Presidents Cup: Anirban Lahiri earns redemption, pauses U.S. celebration

Kyle Terada/USA TODAY Sports

Presidents Cup: Anirban Lahiri earns redemption, pauses U.S. celebration

PGA Tour

Presidents Cup: Anirban Lahiri earns redemption, pauses U.S. celebration

 

JERSEY CITY, N.J. – India’s Anirban Lahiri didn’t save the Presidents Cup for the International Team, but he delayed the inevitable for a day, his birdie-birdie burst at Nos. 16 and 17 lifting him and Si Woo Kim to a 1-up four-ball victory over Team USA’s Kevin Chappell and Charley Hoffman, making sure the Americans’ champagne had 24 more hours to chill.

Lahiri’s point for the Internationals will not get them back into the competition – they trail by 11 points – but it represented a symbol of pride, determination, perseverance and hard work for a team that has had very little go its way this week. 

“These guys have played their hearts out,” said International captain Nick Price. “I think the emotion that Si Woo Kim and Anirban Lahiri showed on the last green sort of epitomizes our team. They got a standing ovation when they walked in our team room tonight, which, it was fantastic. First time we had seen a match go our way for a long time.”

Best yet, the match ended with a magnanimous display of sportsmanship on the part of American Kevin Chappell, who picked up Lahiri’s marker and handed it to him before he stood over a 3-footer to win the match outright. Lahiri, some may recall, missed a pivotal 4-footer on the final green two years ago that proved pivotal in a one-point International setback.

The Internationals go into Sunday singles with a seemingly insurmountable margin, but Lahiri, for one, appreciated the gesture. And kudos to Chappell for showing exemplary sportsmanship in what is a gentleman’s game by conceding the putt. 

“In hindsight,” Lahiri said, “what the Americans did was fantastic. There hasn’t been as much sportsmanship as there should be up until those last two holes. That should demonstrate to everyone here how we really should play the game with the right spirit.”

 The final match of a long, hard day for the Internationals came down to a single grouping left on the golf course, with two full rosters of players, captains and assistant captains following the final three holes. Kim, the 21-year-old Players champion, birdied 15 from 7 feet to pull the Internationals even, and Lahiri put them on top, 1-up, with a 16-footer up the hill at the par-3 16th.

It was then that a shocking, sullen drama-less Saturday at Liberty National that had been completely dominated by the home squad really sprung to life. Hoffman pitched in for 3 from 25 yards off the green at the 17th, and the Americans celebrated ferociously, Chappell leaping high into the air and sprinting to Hoffman.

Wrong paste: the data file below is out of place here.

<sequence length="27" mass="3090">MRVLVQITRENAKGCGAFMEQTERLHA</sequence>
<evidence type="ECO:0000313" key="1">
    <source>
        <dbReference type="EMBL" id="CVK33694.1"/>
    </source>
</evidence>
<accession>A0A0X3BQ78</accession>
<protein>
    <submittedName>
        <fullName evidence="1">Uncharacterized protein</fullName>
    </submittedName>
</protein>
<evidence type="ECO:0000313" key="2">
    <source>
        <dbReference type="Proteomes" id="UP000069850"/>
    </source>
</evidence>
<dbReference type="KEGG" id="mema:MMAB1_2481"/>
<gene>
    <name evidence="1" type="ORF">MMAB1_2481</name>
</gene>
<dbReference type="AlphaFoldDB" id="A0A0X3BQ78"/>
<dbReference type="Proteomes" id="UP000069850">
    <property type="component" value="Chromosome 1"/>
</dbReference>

Lahiri then stepped up to a curling, downhill, left-to-right 19-foot slider and ran it right into the hole, assuring the Internationals, down 14.5-2.5 at the time, that the cup would not be handed away on Saturday evening.

Lahiri was asked if his victory alongside Kim marked redemption from two years ago, and he responded with a warm smile.

“Look at the scoreboard,” he said.

But Lahiri also knows the putts he made down the stretch can go a long way in fueling his confidence when he returns to individual events. That, and after losing the first four matches of his Presidents Cup career, he was relieved to land a full point – only the second of the week for Internationals.

“To me, I’m happy I opened my account,” he said. “There’s obviously some really tough matches. Si Woo carried me through most of the round, but it was nice to step up and get one for the team. That’s what we’re here for. It’s not about me. It’s not about him. We just want to see more blue.”

Blue is the Internationals’ color on the boards scattered all over Liberty National; instead, those boards have been a sea of red. A powerful U.S. team has been placing a true beating on their visitors, and with one point on Sunday will run the overall advantage in this lopsided match to 10-1-1.

“It’s hard, it’s really hard,” Lahiri said. “It’s difficult when you don’t see light. We’ve all started well … and down the stretch we’ve lost the momentum. More than us losing it, I think the Americans have wrested it away. So hats off to them.”

As for the team’s mindset on Sunday?

“Obviously, we’ve got nothing to lose,” he said. “We are looking at a mountain in front of us. But at the end of the day, we’ve got to enjoy ourselves tomorrow. That’s going to be the main thing. … we need to play for Nick (Price, the captain) and play for pride, and go in and have fun.”

There hasn’t been too much of that.

 

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